The head of Lockheed’s international business said in February that Singapore was “seriously evaluating” a future purchase of F-35 jets - one of the world’s most advanced fighters which start at around $80 million (60.56 million pounds) each. He said initial talks with Singapore were centred on the F-35B short take-off and landing variant, which he described as “a nice fit for a smaller land-constrained environment”.

Media reports show that Singapore had intended to buy four F-35s by around 2022, with the option to purchase another eight, but held off taking a decision on this in 2016...."

Source: https://www.cnbc.com/2018/06/30/singapo ... onths.html

Re: Singapore F-35 selection

Unread postPosted: 02 Jul 2018, 18:16
by spazsinbad
Singapore Discusses a Future Fighter
02 Jul 2018 Chen Chuanren

"The Singapore Ministry of Defence will soon be ready to announce a decision on a replacement for the country’s fleet of 60 Lockheed Martin F-16C/D/D+ Fighting Falcons. In recent years, it has said that it was in no hurry to decide on the F-35. Singapore has been a security cooperative participant in the Lockheed Martin F-35 Lightning II Joint Strike Fighter program since 2003....

...Singapore’s F-16C/D pilots have been training at Luke AFB since 1998, adjacent to the USAF F-35 training unit. The Minister and senior RSAF officials have been briefed numerous times on the training and capabilities of the F-35A and F-35B during their visits to Luke AFB.

The U.S. State Department had gone to great lengths to woo Singapore to further commit on the F-35 program. For the first time in recent years, early this year it sent foreign military sales diplomats to the Singapore Airshow to promote the sales of the American military products to Singapore and other Asia-Pacific armed forces, and two U.S. Marine Corps F-35Bs made their debut...."

Source: https://www.ainonline.com/aviation-news ... re-fighter

Re: Singapore F-35 selection

Unread postPosted: 03 Jul 2018, 02:37
by Corsair1963
Only real question is F-35A or F-35B??? :?

Re: Singapore F-35 selection

Unread postPosted: 08 Jul 2018, 01:49
by spazsinbad
Trawling thru me videos came across this F-35A Eglin AFB Bird Bath Water Spray classic.


Re: Singapore F-35 selection

Unread postPosted: 09 Jul 2018, 03:13
by spazsinbad
Icing will be an issue in the tropics when at altitude, meanwhile the humidity & heat conditions were tested as per below.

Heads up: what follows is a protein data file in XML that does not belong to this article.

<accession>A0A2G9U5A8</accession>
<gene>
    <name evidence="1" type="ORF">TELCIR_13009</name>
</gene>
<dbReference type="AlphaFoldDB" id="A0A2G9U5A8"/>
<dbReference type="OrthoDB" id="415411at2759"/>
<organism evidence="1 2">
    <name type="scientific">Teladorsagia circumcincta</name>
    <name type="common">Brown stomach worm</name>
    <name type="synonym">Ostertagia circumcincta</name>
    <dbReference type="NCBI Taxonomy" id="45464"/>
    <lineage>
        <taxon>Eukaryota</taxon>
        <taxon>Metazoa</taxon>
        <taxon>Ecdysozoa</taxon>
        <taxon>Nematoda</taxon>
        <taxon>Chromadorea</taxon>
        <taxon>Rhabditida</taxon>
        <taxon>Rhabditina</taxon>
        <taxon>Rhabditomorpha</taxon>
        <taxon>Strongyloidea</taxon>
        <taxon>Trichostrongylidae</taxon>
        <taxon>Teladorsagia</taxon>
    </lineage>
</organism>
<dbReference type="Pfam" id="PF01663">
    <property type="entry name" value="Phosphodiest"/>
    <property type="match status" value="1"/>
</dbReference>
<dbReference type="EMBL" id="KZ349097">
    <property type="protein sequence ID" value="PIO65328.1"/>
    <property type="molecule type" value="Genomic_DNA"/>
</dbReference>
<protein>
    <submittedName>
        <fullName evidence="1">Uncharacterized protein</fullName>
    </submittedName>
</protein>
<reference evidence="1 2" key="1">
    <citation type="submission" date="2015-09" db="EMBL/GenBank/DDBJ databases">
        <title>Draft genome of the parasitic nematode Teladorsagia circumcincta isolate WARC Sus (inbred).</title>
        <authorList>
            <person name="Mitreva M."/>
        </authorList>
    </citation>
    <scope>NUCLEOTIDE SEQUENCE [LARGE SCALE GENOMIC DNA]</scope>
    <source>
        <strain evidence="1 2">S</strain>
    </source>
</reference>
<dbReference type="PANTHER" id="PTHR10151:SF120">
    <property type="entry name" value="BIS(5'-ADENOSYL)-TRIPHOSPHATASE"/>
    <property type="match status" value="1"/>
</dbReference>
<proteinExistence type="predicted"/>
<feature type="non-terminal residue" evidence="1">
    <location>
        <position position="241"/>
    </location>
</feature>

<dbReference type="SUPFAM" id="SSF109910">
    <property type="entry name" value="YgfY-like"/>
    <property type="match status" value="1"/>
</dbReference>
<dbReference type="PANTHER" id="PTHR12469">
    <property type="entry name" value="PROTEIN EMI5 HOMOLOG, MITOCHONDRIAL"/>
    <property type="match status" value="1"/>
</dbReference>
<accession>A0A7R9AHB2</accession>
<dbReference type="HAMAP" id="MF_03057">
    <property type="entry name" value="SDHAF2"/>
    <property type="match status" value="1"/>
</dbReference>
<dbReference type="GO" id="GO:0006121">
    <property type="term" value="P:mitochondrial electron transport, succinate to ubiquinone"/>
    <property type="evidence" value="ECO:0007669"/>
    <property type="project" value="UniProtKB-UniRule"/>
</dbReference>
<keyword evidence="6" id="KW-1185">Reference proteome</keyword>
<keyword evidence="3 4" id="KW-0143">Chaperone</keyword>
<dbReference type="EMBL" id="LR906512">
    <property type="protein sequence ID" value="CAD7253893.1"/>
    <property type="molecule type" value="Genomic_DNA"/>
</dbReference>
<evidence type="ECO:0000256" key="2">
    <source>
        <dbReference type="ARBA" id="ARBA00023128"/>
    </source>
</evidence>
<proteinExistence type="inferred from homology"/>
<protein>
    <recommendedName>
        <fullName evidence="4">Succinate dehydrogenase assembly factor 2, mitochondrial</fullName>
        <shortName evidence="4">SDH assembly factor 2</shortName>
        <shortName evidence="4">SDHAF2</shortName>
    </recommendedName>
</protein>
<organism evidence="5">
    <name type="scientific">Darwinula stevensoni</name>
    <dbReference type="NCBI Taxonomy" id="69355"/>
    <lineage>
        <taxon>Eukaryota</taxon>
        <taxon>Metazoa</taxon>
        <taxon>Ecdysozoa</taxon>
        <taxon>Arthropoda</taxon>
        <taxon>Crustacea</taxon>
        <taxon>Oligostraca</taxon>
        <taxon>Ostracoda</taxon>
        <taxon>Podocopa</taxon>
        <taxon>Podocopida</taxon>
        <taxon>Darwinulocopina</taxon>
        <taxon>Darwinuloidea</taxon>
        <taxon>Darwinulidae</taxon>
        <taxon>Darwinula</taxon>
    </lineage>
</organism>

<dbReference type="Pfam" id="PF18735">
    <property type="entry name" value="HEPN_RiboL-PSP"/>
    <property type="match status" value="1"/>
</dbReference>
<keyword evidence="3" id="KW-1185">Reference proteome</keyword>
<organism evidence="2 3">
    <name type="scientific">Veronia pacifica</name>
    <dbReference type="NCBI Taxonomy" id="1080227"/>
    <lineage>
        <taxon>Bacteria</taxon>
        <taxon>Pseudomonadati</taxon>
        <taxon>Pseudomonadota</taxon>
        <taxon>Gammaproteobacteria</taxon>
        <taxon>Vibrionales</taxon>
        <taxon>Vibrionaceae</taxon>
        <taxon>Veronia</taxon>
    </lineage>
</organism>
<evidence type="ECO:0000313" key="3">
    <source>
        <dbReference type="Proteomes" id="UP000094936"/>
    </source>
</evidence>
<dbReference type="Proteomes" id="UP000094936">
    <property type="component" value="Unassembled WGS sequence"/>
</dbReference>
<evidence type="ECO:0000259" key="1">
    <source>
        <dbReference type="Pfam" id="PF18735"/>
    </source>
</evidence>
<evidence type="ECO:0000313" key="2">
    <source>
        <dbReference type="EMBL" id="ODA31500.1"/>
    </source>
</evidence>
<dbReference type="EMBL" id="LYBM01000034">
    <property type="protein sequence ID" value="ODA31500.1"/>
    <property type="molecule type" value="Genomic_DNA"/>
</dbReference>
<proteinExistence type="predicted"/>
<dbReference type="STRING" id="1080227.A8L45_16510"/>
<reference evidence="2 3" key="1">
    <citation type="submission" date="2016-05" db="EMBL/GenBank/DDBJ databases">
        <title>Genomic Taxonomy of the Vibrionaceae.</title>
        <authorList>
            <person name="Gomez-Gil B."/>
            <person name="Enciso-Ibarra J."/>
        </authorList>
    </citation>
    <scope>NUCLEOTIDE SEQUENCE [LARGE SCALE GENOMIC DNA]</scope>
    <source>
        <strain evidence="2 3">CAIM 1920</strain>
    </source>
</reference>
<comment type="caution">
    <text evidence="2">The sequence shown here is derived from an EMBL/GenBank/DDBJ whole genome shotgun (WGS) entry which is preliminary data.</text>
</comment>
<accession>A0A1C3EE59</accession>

F-35 Climatic Chamber Testing & System Verification
16 Apr 2018 Victorio J. Rodriguez, and Billie Flynn; Marc G. Thompson; Steven Brelage

"...II. F-35 vs. Previous Aircraft Climatic Testing
The program level, functional requirements for the F-35 Air System are defined in the Joint Strike Fighter (JSF) Contract Specification (JCS). The JCS defines all aspects of the aircraft level requirements, which includes the capability to be parked outside of a hangar and operation in a multitude of extreme environments that naturally occur throughout the world. The environmental requirements are based upon the guidelines for design established in the MIL-HNBK-310 for Global Climatic Data for Developing Military Products. The requirements were tailored early in the program development for the anticipated F-35 aircraft customers and expected operational usage. These requirements served as the basis for the type and extent of testing required for the F-35 SDD program and included a range of ambient temperatures, humidity levels, rainfall, icing, and other environmental conditions. Nearly all new major military aircraft programs include some sort of climatic environment test and evaluation requirement. The testing to satisfy this requirement is traditionally performed at a dedicated facility, performed in naturally occurring environmental conditions, or a combination of both approaches. In legacy aircraft programs, test methods (including natural weather exposure) and facilities, often yielded unpredictable, unrepeatable, and unreliable test conditions and inconclusive results that would not have satisfied the rigorous performance specifications demanded for the F-35....